Exercising the heart muscle of the 21st century economy.
Micro Ecomomics: The output of labor and materials organized on a small scale that harnesses the innovation, effort and intimate customer understanding of individuals operating in micro marketplaces.
Micro economics is a central plank on the material infrastructure platform of the Standards of LIFE. In our search for sustainable prosperity we need to recognize that the structure of today’s modern economic systems is failing to capture the true output capability of our societies. There is huge latent economic capacity woven into the fabric of our individual needs and individual capabilities.
The orientation of societies towards the needs of capital-intensive economic units erodes our ability to harness the economic capacity of individual and small scale contribution. Additionally, the overreliance on these large economic units creates an unbalanced economy overly prone to the swings and roundabouts of market sentiment. (Please do not mistake this understanding for a Luddite repudiation of capitalist enterpise – for more details see Enterprise.) The economic mass of micro-production is vastly more resilient and sustainable because it meets needs more efficiently, more appropriately and can service the most fundamental markets of our societies.
To gain the maximum satisfaction from economic activity, it is necessary for a society to enable the flourishing of micro economic markets. This is not to stand against the capital orientated corporations but simply to prioritize economic effort in favor of activity and infrastructure that generates the highest returns to society.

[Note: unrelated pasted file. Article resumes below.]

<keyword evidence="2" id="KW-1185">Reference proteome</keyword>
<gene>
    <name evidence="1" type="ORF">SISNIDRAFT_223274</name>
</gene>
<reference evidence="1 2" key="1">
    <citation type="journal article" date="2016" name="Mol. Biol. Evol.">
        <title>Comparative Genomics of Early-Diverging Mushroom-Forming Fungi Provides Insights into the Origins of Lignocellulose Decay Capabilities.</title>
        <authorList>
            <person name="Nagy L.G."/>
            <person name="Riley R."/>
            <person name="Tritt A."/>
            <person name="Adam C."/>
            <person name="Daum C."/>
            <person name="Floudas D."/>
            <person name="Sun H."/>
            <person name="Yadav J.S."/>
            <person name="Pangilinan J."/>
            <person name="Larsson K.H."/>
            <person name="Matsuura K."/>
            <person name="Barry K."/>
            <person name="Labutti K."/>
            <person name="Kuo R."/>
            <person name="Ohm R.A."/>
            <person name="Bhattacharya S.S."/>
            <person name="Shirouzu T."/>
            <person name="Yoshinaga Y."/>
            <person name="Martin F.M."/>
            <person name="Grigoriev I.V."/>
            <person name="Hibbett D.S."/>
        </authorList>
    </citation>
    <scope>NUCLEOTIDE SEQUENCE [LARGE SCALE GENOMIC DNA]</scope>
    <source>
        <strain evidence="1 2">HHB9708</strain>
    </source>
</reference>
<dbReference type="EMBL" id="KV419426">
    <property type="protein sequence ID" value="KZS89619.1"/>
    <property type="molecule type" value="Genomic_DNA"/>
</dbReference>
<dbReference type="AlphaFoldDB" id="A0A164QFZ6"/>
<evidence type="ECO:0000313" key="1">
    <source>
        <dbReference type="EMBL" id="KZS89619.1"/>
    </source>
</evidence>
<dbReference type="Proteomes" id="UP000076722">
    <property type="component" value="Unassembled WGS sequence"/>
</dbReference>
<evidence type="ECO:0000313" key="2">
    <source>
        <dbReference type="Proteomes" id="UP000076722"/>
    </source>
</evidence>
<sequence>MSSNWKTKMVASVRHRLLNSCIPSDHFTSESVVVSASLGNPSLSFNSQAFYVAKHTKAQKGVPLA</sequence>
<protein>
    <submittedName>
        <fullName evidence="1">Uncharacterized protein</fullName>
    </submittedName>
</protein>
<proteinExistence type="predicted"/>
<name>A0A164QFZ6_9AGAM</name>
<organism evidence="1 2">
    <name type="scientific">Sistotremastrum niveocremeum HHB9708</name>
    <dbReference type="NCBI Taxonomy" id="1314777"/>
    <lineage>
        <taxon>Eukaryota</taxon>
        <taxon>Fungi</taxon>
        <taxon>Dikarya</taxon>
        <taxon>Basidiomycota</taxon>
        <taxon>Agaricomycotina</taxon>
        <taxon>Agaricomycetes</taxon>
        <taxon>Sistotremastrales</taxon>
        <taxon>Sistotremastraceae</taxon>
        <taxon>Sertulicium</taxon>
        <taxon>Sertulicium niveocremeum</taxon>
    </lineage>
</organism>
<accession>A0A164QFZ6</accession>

There are two precursors to the establishment of a micro economic model:
- that the basic needs of citizens are met through a social contract and, therefore,
- there is no (need for a) minimum wage.
Adopting the social support system of BASE provides the necessary underpinning to micro economics, while removing the false delineation of measuring economically productive activity solely by participation in the capital intensive macro economy. The BASE system obviates the need for a minimum wage and frees economic entities from trying to substitute for society’s responsibilities.
In prioritizing micro economic activity, it is the function of government to create and support the infrastructure that enables individual economic effort, by providing the non-organizing capital support that only the greater society can provide. The most basic infrastructure needed to support microeconomics is in the area of communications and marketplace development. This means providing modern technology to enable the joining of the myriad of individual needs with a myriad of individual suppliers. The next most important infrastructure contribution, is a facilitated transport architecture that allows for the flow of people, goods and ideas.
It sounds simple, but the impact of providing the communications architecture that enables micro economic markets will have a dramatic and immediate boost to overall economic output, social cohesion and worldwide satisfaction. The capacity to enable marketplaces, where individual needs can find individual suppliers ,has never been greater and it is in all of our interests that this facility be made universally available. This requires capital investment beyond the capability of each of the individual participants, but well within the reach of our societies, and so it falls within the domain of our governments to coordinate and implement the infrastructure.